Ashland Police, city council take action on engine braking noise by raising fine
ASHLAND, Neb. (WOWT) - Community leaders in Ashland, Nebraska say they’ve heard enough.
The sound of engine braking by semis passing through has some residents making noise so the city council and police are taking action.
Patrolling two highways into Ashland, Police Chief Joe Baulder doesn’t just look for violations, he listens.
On the edge of town, truckers are warned to slow down quietly.
“Heard him engine braking coming into town here where they got the new signs,” said Baudler.
The trucker is told why he’s been pulled over.
“Because of all the complaints the new developments going in out here with people using their engine brakes,” said Baudler.
The noise heard in iron horse.
Ashland city officials say they’ve received complaints of engine braking noise in this new neighborhood located about a quarter of a mile from the intersection of two highways.
The Ashland City Council increased the engine braking nuisance fine from $10 to $100.
“We’re getting a little bit of negative feedback that we’re trying to negatively affect trucking income and this type of thing and that’s not the intent. We’re just trying to make sure that the citizens of this community can live a nice peaceful life,” said City Council Member Chuck Niemeyer.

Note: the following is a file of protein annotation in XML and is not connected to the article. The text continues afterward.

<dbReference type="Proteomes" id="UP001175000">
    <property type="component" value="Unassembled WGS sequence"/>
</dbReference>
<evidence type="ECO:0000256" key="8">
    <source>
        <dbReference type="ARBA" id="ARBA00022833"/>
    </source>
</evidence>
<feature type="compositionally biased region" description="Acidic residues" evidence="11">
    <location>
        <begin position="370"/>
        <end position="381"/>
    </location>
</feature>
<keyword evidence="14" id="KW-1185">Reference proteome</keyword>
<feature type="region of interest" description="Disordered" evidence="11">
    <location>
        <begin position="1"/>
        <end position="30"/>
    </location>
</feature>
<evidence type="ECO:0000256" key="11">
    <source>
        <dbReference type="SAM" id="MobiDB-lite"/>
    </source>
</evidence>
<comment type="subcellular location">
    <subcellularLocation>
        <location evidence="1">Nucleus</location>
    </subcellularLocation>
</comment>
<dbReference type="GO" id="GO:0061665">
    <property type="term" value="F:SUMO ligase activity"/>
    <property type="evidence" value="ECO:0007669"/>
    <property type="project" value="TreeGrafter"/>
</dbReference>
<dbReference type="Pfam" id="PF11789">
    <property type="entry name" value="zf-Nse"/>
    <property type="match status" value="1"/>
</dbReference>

Coming into Ashland, Owner Operation Brandon Marxsen flipped an engine brake switch.
“Slow down, save on brake and wear and tear,” said Marxsen.
He admits to bad timing.
“The signs aren’t very big, yes I know I was coming into town, I just didn’t know where the line was,” said Marxsen.
The trucker gets a warning ticket.
“I’ll be quieter coming into Ashland,” said Marxsen.
And other semi-drivers need to do the same. A stopped semi-driver says a sound didn’t come from his truck.
“Well, I think maybe the first time is a warning ticket but the second time if you are coming through here, I can maybe see getting a ticket.”
The Wisconsin driver leaves Ashland with a warning but the chief says those will soon be in the rearview mirror.
“If we can prove a case we’re going to start filing them. We’ve given out a lot of warnings, the time for warnings is run out,” said Baudler.
The President of the Nebraska Trucking Association Kent Grisham tells 6 News this is the first time he’s heard of the engine braking noise issue in Ashland.
But he promises the information on a fine increase in that community will be posted in the association newsletter and social media pages.
Those outlets reach 863 trucking companies in Nebraska.
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